This post was originally written for Sarah’s wonderful series – Our Friends, The Saints – but, incredible woman that she was, Jane Frances was snapped up quickly as a favourite saint (look out for that post this Saturday!). Keep a look out for a guest post coming there soon...
Ever since I can remember, my parents have loved to tell me the story of how they chose my name. There wasn’t a moment, they tell me, when they doubted the names God had given them both: Esther Jane Frances. Esther, after the beautiful Persian queen who stepped out in faith to defend her people. A story of bravery, strength and complete faith in God’s deliverance. A story that so many people know and take courage from. Yet Jane Frances has an equally inspiring story – one which fewer people know of…
My middle names were chosen to honour my mother’s favourite childhood saint, who has since become one of my own favourites (not just out of bias!). The daughter of a wealthy Baron, Jane Frances was married at 20 and widowed with 4 young children by the age of 28. At a relatively young age she had already lost her two oldest children and several other members of her family as well. She could hardly have been blamed had she become angry with God or even turned away from Him. But instead she did something remarkable.
She took a vow of chastity and dedicated her whole life to the Lord. With the help of St Francis de Sales she moved to Annecy and founded the Congregation of the Visitation – a religious order which accepted women whose unbridled desire to serve God had been rejected by other orders on the basis of age or ill-health. What’s more, they were among the first female orders to actively take the word of God out into the community in a time when female religious were generally expected to remain cloistered. She worked tirelessly to spread the message of the order – one of love, humility and charity – to the extent that by the time she died in 1641 the order had 86 houses.
Jane Frances de Chantal was a woman of courage, who judged people only on the desire of their heart. And yet she did all of that quietly and unassumingly, with a generosity of spirit and humble attitude. She lived each day for the glory of God, aware that her good works were done not by her own strength alone. The enormity of her legacy demonstrates the fact that aggression and forcefulness are not necessary to get things done. She showed us that meekness does not equate to weakness.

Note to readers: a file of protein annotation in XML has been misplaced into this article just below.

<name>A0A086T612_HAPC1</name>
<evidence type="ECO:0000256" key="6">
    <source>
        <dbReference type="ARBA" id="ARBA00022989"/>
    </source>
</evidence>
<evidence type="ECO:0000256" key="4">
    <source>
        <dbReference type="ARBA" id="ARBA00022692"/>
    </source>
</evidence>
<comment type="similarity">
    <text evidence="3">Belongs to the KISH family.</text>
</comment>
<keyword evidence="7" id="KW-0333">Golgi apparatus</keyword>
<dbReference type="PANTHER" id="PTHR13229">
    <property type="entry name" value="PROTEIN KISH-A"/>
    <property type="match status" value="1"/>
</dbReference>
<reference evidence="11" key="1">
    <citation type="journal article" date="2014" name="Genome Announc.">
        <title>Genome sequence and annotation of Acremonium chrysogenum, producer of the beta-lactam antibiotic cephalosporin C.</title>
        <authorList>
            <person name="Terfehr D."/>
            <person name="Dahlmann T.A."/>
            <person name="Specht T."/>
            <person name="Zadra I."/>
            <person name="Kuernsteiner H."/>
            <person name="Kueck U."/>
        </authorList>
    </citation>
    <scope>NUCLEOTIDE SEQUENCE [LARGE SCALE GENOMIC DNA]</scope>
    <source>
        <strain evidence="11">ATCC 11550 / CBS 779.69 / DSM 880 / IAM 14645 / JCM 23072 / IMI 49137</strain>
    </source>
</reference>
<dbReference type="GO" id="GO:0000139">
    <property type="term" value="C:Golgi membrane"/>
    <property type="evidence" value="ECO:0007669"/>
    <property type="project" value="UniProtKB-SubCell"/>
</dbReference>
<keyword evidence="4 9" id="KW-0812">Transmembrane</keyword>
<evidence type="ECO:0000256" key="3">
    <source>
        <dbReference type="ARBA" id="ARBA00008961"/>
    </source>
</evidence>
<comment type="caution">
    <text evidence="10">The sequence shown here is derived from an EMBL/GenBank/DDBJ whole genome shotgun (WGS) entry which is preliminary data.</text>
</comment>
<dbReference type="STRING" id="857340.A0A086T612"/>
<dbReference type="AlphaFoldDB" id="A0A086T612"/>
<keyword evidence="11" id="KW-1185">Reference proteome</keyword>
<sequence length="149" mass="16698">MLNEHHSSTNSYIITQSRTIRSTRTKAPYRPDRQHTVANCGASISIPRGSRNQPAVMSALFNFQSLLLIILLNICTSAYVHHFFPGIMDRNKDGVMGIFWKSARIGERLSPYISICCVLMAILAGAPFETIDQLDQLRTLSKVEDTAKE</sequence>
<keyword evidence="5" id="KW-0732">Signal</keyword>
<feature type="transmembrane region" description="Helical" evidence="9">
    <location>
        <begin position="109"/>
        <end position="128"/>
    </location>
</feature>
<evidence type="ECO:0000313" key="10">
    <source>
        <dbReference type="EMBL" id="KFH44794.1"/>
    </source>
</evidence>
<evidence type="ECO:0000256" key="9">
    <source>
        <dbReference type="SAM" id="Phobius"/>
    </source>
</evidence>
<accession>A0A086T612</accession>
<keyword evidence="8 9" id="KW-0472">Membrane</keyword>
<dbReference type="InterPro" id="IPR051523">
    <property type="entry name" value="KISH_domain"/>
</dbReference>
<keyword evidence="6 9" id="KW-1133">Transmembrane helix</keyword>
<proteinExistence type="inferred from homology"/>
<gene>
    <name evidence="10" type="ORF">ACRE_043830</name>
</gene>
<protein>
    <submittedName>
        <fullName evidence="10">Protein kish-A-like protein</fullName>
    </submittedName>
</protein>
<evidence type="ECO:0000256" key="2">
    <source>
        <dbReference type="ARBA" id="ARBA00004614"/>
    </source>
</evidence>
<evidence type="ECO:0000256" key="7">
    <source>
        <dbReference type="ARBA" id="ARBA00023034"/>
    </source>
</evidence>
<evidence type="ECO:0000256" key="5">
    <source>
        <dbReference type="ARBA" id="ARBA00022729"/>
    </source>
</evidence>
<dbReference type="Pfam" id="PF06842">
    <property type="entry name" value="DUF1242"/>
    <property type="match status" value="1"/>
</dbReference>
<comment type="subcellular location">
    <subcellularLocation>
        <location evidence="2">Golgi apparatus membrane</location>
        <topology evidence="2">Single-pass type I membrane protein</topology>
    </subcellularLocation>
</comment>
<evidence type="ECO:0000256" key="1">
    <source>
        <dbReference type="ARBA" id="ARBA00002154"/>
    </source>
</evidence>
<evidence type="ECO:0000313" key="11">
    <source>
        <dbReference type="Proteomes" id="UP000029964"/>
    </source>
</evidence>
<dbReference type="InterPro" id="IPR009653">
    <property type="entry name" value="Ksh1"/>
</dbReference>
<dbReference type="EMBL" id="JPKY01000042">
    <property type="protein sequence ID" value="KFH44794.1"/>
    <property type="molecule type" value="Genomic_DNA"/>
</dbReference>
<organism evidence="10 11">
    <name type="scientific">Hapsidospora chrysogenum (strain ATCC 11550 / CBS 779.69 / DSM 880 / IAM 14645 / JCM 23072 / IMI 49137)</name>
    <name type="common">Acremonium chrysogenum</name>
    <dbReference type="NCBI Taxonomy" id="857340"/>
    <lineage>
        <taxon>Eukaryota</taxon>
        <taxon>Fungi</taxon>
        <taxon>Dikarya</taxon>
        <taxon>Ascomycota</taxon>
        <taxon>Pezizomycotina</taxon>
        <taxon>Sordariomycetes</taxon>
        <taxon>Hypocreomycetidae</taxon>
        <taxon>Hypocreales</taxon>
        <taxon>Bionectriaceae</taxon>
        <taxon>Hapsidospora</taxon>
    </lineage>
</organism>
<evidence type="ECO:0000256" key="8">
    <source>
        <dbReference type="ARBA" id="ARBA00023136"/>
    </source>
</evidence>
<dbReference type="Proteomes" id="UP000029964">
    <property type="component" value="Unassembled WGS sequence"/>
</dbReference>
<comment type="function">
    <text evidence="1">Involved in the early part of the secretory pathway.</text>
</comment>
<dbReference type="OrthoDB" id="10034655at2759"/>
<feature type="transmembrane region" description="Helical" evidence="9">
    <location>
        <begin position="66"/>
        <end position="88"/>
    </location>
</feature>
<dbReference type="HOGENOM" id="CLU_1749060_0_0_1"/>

"Hold your eyes on God and leave the doing to him. That is all the doing you have to worry about."
St Jane Frances de Chantal
When I was a child we visited Annecy on a family holiday. We entered the Cathedral to look around and found that, out of sheer divine providence, mass was just beginning. I was too young to understand fully, but I can clearly remember the peace I felt there, in the place that my namesake had walked daily – celebrating mass and receiving the Eucharist where she, too, had done so. She had already begun to intercede for me to my Father in Heaven, with whom she is celebrating eternal life.
Esther and Jane Frances. Two lives of courage, selflessness and determination – 2000 years apart. I pray that I may be able to emulate just a fraction of their strength in my own life. May their unending intercession instil in me – and in all of us - the confidence to hear and obey God’s call wherever it may lead. May we challenge the fear of failure in the name of Christ Jesus our Lord, and be an unshaken voice for the voiceless.
St Jane Frances de Chantal… Pray for us.